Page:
Real business story

Treat every new employee as a potential leader from day one

Nurturing junior employees to become future leaders not only helps to increase engagement and build solid teams, but it supports business growth in a stable, sustainable way.
The Oyster Shell, Bath

Co-owner Dan Rosser prefers to hire people with no experience so he can train them himself

Many businesses automatically look externally when it comes to hiring for a top level role, finding someone with relevant experience who has already honed their skills elsewhere.

However, it’s important not to overlook the talent you already have. Investing time in nurturing junior team members can pay dividends.

Focus on attitude when hiring

“One principle that we've always had at The Oyster Shell is to promote within. Our existing staff are the people who already understand the business and our ethos and are ultimately going to drive this forward. More so, I think, than the people that come in higher up,” co-owner Dan Rosser said.

With that strategy in mind, Dan believes CVs can be limiting in what they tell you about a person. An open mind, eagerness to learn and positive attitude outweigh the benefits of experience.

Dan prefers to hire people with no experience at all, so he can train them himself. That way, they really buy into his way of doing things in the kitchen.

“A chef coming from somewhere else will likely already have their own ideas of how things are done. And that's tricky because, while we’re always open to new ideas, we’ve worked so hard to get things to a certain standard and achieve consistency. We need to make sure everyone's on the same wavelength.”

Hiring on personality and attitude can help you find people who want to progress and commit to your business.

The Oyster Shell’s current manager originally worked at a cash and carry, but went to Dan for extra work. He made it clear how interested he was in the industry, then joined the team for an event they were catering – and loved it.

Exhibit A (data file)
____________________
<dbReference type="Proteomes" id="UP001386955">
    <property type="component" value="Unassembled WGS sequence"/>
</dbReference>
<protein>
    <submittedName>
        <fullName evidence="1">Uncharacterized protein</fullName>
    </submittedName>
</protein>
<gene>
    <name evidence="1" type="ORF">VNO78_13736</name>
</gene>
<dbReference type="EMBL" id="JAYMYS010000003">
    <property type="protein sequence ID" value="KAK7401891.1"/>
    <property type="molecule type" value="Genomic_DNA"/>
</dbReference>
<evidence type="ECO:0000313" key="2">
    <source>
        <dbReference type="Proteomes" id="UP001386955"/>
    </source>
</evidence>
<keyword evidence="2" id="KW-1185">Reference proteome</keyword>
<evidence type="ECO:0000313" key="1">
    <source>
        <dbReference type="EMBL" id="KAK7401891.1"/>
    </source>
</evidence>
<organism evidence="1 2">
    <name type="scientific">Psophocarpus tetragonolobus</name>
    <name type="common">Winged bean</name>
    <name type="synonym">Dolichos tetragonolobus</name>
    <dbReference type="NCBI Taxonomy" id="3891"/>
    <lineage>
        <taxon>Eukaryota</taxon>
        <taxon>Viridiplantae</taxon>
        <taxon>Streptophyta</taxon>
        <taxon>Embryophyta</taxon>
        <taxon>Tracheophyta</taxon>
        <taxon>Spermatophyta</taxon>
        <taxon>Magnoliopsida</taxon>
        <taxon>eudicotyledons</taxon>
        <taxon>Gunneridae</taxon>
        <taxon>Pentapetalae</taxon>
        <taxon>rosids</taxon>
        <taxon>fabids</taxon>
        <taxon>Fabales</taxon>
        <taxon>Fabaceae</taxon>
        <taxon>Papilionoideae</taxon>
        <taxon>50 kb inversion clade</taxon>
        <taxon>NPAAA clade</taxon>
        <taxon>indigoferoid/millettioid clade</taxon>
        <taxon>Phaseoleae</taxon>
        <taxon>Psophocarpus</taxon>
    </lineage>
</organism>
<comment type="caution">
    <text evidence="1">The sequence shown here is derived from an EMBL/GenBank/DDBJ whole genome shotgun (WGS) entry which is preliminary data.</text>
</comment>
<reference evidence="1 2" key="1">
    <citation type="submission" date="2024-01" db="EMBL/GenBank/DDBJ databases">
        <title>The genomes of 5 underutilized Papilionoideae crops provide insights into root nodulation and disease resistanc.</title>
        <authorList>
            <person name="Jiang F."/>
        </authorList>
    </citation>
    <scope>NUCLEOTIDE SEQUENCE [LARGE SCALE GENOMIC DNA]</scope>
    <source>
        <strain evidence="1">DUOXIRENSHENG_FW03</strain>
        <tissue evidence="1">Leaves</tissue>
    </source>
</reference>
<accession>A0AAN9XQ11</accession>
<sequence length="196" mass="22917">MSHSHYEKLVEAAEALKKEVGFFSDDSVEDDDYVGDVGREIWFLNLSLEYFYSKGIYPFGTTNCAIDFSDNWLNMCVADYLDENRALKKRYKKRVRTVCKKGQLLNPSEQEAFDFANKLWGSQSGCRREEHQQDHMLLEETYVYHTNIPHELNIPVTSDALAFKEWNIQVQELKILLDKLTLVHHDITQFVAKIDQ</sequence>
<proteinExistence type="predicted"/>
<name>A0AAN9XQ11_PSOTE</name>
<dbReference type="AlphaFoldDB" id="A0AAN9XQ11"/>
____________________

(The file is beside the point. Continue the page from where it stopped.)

“I offered him training and a role in our sister restaurant, and that was it. He went from having no experience at all in catering to working in the kitchen at the restaurant, then helping me run the takeaway,” Dan said.

In 14 months, he’s become one of Dan’s most trusted colleagues and is a key part of the company’s future plans to expand.

“Our existing staff are the people who already understand the business and our ethos and are ultimately going to drive this forward. More so, I think, than the people that come in higher up.”

Dan Rosser, co-owner, The Oyster Shell

Cultivate loyalty by encouraging ownership

For staff to grow into leaders, you need them to not only hang around for the long term but also stay motivated.

Trusting junior staff with certain responsibilities is a great way to nurture and encourage – plus you can test the waters for how they’d cope in a more senior role. However, it’s a fine line. Overdo it and it can have the opposite effect, leaving them feeling stressed and undervalued.

“I never ask too much of my staff. If we need a shift covering and they can’t do it, I won’t give them a hard time, which you do get in a lot of work cultures in this industry,” Dan said.

Instead, it’s about making them aware that they play a key part in the business. That might involve treating them to a meal after an award win or taking them out of the workplace to give them a new perspective on their job.

When The Oyster Shell’s manager first started, Dan took him to Brixton Market so he could see how the market works and how they got the fish to the restaurant. Dan is keen to help staff learn more about the industry and make them feel like the business is theirs too.

“I always ask for everyone’s opinion on things, be that a new product, improving a system or making a hire. I like to make it feel like this business is ours – not mine. It’s something we’re working on together.

“When we hit targets or win awards, they can really share in that, and know that it’s a direct result of their work. That really encourages them to keep pushing and show them what they’re capable of achieving.”


Top takeaways

Treat every new employee as a potential leader – don’t hang back until you need positions filled

Having a capable, dedicated team in place will facilitate growth

Teaching staff more about the industry broadens their perspective